Giving Textbook Activities a Purpose

Not every activity in a textbook is awful.  And sometimes, with just a small tweak, they can be pretty darn good.

The Tweak

So my friend Lewie (You know Lewie, right? Everyone knows Lewie!) Lewie has been talking a lot about giving a real purpose to student communication.  I took this idea and tweaked the “interview your partner” activities from the textbook.  First, at the beginning of a unit, students choose partners using stickies.  When I say “interview your partner” activity, I mean the ones where there are questions like Take turns answering and asking these questions –“What time do you get up?  Who does the cooking in your family? Are you nice or mean?  Do you prefer peas or carrots?” These are generally decent questions.  When I get to this type of activity (provided the questions are actually decent), I have students switch from their normal partners to one of the partners on their stickies.  Usually when I do this, I make them say, “Goodbye” and something goofy like “I’ll be back- don’t cry partner.”  It’s funny that’s why I do that.  I like funny.

Once they get to their temporary partner, I give them the purpose, “You are going to interview your partner, BUT you have to be prepared to tell your normal partner at least X number of things that you learned about your temporary partner.”  Then after 5-10 minutes of talking, they go back to their normal partner and tell him/her X number of things they learned about their temporary partner.

Tweaking It More

You could take this further by having students interview multiple partners and reporting back.  You could also have the normal partners compare answers about their partners and report back about that.  (Both our partners prefer peas.  Neither of our partners like carrots.  Our partners said, blah blah blah.)  I haven’t done that.  I’ve just asked them to share out about their temporary partners.  What I’ve found is that students listen more intently to their temporary partners when they know they are going to be held accountable for what they hear.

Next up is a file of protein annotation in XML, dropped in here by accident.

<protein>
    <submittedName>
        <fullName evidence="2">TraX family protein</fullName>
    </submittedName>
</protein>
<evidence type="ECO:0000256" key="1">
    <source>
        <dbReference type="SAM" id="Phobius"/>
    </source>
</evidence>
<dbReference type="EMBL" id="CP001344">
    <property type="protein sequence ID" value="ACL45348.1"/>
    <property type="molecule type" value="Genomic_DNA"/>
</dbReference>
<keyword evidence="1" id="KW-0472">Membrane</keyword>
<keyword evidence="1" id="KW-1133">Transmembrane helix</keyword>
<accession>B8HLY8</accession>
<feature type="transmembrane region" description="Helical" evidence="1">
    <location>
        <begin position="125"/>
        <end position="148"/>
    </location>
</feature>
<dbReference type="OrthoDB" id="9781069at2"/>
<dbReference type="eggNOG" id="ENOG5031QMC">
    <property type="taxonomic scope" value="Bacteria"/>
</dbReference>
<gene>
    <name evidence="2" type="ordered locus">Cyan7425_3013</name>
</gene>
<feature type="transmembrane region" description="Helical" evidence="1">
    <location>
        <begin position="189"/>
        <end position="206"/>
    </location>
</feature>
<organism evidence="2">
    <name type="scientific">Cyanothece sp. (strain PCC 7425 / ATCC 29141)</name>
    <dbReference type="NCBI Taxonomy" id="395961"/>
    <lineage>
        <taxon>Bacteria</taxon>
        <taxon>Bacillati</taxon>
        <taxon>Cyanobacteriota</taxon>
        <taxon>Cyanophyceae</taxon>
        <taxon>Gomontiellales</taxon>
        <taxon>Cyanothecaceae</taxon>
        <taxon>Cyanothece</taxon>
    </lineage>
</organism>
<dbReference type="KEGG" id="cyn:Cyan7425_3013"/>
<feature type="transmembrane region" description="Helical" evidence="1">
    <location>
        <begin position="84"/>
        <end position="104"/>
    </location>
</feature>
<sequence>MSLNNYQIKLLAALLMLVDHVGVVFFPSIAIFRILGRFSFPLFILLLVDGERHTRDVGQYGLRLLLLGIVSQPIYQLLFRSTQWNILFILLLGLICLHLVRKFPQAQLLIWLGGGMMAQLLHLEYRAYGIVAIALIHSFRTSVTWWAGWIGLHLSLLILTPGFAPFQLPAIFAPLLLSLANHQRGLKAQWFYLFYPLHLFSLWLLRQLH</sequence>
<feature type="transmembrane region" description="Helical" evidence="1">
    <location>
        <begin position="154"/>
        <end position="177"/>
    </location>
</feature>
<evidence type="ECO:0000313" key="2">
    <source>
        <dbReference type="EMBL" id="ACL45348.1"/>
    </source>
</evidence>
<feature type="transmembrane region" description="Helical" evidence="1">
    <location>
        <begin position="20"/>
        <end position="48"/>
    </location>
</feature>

So simple and a students have a purpose for the conversation.

 

Find a Partner

Two weeks ago at my Instructional Coach training, the trainer had us do an amazingly simple partner activity.  We divided a sticky into four quadrants and in each one wrote a word: Winter, Summer, Fall, Spring then we had to stand up and find a partner for each square.  We wrote the name of that person in that square and they wrote ours.

C’était un coup de foudre.

Immediately my mind turned to how I could adapt this for my students.  One of my goals for this semester is to get my college students up and moving more because that class is two and half hours long and I need all the help I can get.  I’ve got some lessons where I’ve done this well and others…well, let’s just say there’s room for improvement.

I decided to use a language ladder to structure this.  We were only in our fourth actual hour of French class when I introduced this to students.  I gave them a copy of the ladder.  I had the same image on the board, but I had covered up everything but the first box in each category.  I told the students “We’re going to do this every week and by the end of the semester you’ll be able to use all of these, but to today we’re going to start simple. Nobody needs to be a hero.”  Additionally, I told them there’s actually a level before this where you just point to the square and say “Partenaire?”  I didn’t want anyone to feel like the words in this activity was too hard after four hours of French.  ask-for-partenaire-1

This is what it looked like in my Slide deck:2016-09-18_18-46-53

And on their sticky I had them do this:2016-09-18_18-47-20

Then the students got up and spent ten minutes having authentic conversations, with a real purpose with their classmates.  In the lesson, when I wanted them to move, I put the image of that square on the activity in my Slide deck.  The students switched seats and found their partner and then did a quick activity and went back.

It’s not often that I think, wow, great idea and well executed, but that’s what happened.

Here’s what the future looks like with this.  Every lesson (week) I will change the squares for something for that lesson and every week or so I will add another choice from the language ladder.  At the high school level, I’d do exactly the same thing.

A simple, easy method for authentic conversation.